We've had some cloudy and rainy conditions the past few days, which has impacted my painting efforts. Regardless, over the weekend, I started laying in paint on a large painting showing a specific perspective of the Japanese bridge. I did an elaborate underdrawing on the canvas which allowed me to start painting without having to figure out the perspective lines. I'm still in the early stages of the painting but I wanted to share some photos since seeing the process can be interesting and educational for others.
One of my goals for this residency is to do larger paintings en plein air; I've had this in mind since arriving in Giverny. My only limitation involved the logistics of carrying the canvas and setting up in the garden in a way that wouldn't inhibit the gardeners. I'm definitely at the maximum size canvas that I can handle within these parameters.
If you're thinking about doing some larger paintings then I have some strategies to share. The first thing that I'll say is that I applaud anyone who paints on a large scale. It's one of the greatest challenges as a painter. I know size can be subject, but to me anything over 3 feet qualifies as large.
A main thing to remember is that a large painting requires more paint and more time. More paint is obvious, but remember that the time factor also includes preparation and preliminary work on the painting. Cutting corners or starting something willy nilly won't turn out well. It's good to start a larger painting with a clear plan of attack. Think about it like writing: writing a short story is very different than writing a 800 page novel (or so I'd imagine).
With that being said, I feel that it's important to do something ambitious in order to expand my comfort zone. Even if it doesn't work out, at least I've tested my limits and I can gain the confidence and reference experience. For me, I've started to become more accustomed to larger canvases as I figure out what works for me. However, I needed to laugh at myself when I went to the Louvre and Versailles and saw these paintings which are like 20 feet by 30 feet. But those paintings were usually group efforts which would take months or years.. so it's not fair to compare myself that way.
Anyway, I encourage you to push yourself and explore new ways of working. If you start something, then follow it through and don't give up halfway. I guess this applies to things other than painting, but if you want to try something ambitious in your life then try and see what happens!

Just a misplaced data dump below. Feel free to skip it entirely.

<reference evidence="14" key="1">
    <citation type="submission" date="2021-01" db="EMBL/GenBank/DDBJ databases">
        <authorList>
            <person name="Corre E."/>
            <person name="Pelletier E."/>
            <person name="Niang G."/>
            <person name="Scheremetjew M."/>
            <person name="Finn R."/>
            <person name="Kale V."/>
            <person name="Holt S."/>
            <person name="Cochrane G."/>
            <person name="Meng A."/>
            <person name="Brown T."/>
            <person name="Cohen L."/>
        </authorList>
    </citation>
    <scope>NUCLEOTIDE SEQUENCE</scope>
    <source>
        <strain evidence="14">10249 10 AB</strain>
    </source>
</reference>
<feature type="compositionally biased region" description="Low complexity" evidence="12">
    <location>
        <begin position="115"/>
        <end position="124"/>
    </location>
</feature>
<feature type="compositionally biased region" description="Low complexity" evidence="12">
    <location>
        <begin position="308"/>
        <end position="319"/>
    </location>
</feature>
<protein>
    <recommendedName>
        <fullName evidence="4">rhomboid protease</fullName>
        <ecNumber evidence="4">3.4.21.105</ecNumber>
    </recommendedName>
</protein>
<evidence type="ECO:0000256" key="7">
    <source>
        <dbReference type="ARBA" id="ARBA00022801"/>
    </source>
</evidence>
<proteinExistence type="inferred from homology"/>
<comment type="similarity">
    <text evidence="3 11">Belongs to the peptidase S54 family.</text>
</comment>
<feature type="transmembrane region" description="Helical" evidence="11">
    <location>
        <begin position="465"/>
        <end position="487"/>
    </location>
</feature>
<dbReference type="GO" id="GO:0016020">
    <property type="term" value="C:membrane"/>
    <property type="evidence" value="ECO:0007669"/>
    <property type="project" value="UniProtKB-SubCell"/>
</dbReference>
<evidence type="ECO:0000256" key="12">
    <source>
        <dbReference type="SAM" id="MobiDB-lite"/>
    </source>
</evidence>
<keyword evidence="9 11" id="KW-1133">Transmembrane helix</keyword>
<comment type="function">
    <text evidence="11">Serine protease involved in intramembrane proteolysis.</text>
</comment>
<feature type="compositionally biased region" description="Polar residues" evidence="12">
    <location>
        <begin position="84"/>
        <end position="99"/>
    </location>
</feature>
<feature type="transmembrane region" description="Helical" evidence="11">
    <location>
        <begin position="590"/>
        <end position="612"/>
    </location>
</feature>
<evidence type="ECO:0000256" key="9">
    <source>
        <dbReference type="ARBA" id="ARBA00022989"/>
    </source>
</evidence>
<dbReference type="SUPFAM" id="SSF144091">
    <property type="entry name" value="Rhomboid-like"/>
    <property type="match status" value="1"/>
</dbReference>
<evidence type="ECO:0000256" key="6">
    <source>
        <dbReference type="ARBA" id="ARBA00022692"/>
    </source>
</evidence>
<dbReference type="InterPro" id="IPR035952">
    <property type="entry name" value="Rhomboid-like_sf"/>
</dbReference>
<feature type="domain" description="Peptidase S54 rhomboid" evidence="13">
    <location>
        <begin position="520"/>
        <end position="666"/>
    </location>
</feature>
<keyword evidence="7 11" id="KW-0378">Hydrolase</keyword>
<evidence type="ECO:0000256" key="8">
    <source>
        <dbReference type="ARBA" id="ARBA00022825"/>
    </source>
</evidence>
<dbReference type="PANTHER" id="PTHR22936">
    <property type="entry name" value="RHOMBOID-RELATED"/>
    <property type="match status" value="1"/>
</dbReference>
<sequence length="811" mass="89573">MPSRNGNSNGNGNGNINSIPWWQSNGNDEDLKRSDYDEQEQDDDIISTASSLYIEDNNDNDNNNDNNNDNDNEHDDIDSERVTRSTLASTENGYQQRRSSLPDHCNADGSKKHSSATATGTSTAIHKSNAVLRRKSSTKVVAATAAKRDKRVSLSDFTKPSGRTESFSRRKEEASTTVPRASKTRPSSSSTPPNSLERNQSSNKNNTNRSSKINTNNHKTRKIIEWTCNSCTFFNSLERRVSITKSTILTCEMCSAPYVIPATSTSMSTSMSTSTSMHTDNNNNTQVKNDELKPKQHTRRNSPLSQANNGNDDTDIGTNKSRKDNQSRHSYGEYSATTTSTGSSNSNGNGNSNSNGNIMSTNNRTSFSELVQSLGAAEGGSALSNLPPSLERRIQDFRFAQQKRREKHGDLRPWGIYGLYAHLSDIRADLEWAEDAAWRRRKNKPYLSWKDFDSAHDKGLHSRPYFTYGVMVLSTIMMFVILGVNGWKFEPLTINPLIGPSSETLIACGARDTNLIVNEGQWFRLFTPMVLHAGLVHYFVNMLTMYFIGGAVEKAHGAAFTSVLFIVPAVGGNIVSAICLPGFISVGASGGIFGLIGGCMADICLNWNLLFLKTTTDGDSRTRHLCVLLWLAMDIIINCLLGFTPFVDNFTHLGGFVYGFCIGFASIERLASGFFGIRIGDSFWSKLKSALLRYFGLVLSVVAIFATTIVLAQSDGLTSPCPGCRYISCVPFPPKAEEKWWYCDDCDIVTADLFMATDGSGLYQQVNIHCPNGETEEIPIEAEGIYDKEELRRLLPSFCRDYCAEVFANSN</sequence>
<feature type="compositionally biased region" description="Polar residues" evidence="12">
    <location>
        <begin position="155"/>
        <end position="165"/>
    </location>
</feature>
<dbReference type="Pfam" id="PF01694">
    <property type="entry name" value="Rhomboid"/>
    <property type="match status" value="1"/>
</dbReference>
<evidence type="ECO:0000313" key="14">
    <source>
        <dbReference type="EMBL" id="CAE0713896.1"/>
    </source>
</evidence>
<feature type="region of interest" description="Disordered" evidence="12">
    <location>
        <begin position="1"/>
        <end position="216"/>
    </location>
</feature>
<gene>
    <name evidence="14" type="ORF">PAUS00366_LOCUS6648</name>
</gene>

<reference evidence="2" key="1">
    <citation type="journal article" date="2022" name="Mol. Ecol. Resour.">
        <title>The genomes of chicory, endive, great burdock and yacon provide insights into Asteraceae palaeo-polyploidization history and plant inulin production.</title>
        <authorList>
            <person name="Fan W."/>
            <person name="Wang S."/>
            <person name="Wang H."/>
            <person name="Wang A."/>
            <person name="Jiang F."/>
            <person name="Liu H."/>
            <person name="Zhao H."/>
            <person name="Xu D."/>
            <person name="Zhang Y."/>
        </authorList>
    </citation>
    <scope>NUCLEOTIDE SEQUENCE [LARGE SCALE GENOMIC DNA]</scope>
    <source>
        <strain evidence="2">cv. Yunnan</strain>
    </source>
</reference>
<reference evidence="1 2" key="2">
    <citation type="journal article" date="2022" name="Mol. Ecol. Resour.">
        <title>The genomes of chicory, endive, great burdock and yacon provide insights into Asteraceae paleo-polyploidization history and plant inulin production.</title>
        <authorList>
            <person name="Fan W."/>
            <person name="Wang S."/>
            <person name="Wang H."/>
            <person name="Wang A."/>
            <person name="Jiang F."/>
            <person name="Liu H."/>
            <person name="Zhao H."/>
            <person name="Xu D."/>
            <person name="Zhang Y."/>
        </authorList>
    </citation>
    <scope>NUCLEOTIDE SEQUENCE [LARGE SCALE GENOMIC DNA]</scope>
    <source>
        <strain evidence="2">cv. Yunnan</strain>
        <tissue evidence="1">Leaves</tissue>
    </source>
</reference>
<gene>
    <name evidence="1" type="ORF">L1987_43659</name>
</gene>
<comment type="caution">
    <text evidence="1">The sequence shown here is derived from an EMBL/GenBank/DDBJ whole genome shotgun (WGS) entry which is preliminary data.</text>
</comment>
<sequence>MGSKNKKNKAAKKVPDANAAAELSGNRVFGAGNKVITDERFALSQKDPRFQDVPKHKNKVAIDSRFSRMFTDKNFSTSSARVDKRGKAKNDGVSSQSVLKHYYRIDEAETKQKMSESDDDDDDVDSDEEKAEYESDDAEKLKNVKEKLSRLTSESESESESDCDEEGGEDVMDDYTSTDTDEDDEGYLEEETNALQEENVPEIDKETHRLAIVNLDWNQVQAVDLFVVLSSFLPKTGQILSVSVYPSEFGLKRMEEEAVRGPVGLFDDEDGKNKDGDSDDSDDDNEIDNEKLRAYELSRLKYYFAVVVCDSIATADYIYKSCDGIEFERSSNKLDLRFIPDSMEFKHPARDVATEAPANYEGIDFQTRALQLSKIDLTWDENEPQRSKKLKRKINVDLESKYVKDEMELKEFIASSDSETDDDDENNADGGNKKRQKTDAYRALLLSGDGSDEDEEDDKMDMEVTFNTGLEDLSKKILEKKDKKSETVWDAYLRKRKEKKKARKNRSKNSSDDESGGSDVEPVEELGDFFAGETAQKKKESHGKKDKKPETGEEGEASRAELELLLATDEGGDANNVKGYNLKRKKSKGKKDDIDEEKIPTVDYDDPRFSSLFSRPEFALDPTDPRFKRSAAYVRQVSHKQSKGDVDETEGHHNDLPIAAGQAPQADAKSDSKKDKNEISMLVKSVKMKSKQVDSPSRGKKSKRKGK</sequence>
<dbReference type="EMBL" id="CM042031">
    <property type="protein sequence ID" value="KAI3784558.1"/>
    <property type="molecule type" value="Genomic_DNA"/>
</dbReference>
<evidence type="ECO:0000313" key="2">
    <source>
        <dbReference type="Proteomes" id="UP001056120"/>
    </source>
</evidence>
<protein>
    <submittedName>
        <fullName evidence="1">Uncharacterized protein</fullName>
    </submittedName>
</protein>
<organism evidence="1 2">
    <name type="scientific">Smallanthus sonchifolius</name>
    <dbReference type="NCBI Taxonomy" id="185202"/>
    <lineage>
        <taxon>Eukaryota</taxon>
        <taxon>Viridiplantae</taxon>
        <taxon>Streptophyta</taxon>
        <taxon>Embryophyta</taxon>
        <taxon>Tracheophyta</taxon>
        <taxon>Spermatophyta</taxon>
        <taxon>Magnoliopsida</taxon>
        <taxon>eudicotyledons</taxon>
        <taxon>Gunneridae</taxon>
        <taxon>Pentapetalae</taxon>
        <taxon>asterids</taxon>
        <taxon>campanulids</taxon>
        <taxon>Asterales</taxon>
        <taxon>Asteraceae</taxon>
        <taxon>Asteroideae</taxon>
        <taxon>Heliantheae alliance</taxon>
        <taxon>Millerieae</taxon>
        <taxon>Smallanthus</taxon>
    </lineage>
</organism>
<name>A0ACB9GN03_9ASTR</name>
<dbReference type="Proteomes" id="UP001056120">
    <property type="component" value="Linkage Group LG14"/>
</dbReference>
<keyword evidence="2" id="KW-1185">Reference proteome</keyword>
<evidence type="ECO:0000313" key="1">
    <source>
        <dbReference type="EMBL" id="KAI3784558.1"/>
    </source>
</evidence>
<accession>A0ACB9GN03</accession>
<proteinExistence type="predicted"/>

When I first arrived in Giverny, I started thinking about ways that I can differentiate my paintings from the iconic views that Monet painted. The last thing I want is to do any Monet-style copycat pictures; I want to do something unique and decided that one way to achieve that is by changing my viewpoint to get a variety of perspectives.
With that in mind, I've been developing this new Japanese bridge painting. The idea came from a sketch that I did as more of a panorama view. I eventually decided to do an oil study, but from the other side of the bridge and with less of a perspective angle. I liked the study and decided that it will work as a larger painting.
I did the underdrawing on the final canvas today so that I can begin painting tomorrow morning (with weather cooperating). I don't always do such an elaborate underdrawing, but this bridge has a very specific shape and I need to get the curvature correct before begin the painting. I feel like an architect or designer when I do work like this and it's a change since my process is usually more spontaneous.
It's hard to tell from the photo, but the final canvas is fairly large and will take some time to finish. Wish me luck!
This residency has given me a newfound appreciation for the importance of Daily practice. Being able to focus on my painting has made me think more deeply about the importance of consistency in order to improve my skills and to find my individual style and process. I feel a higher level of comfort and painting is a normal part of my day like getting dressed, cooking, eating or anything.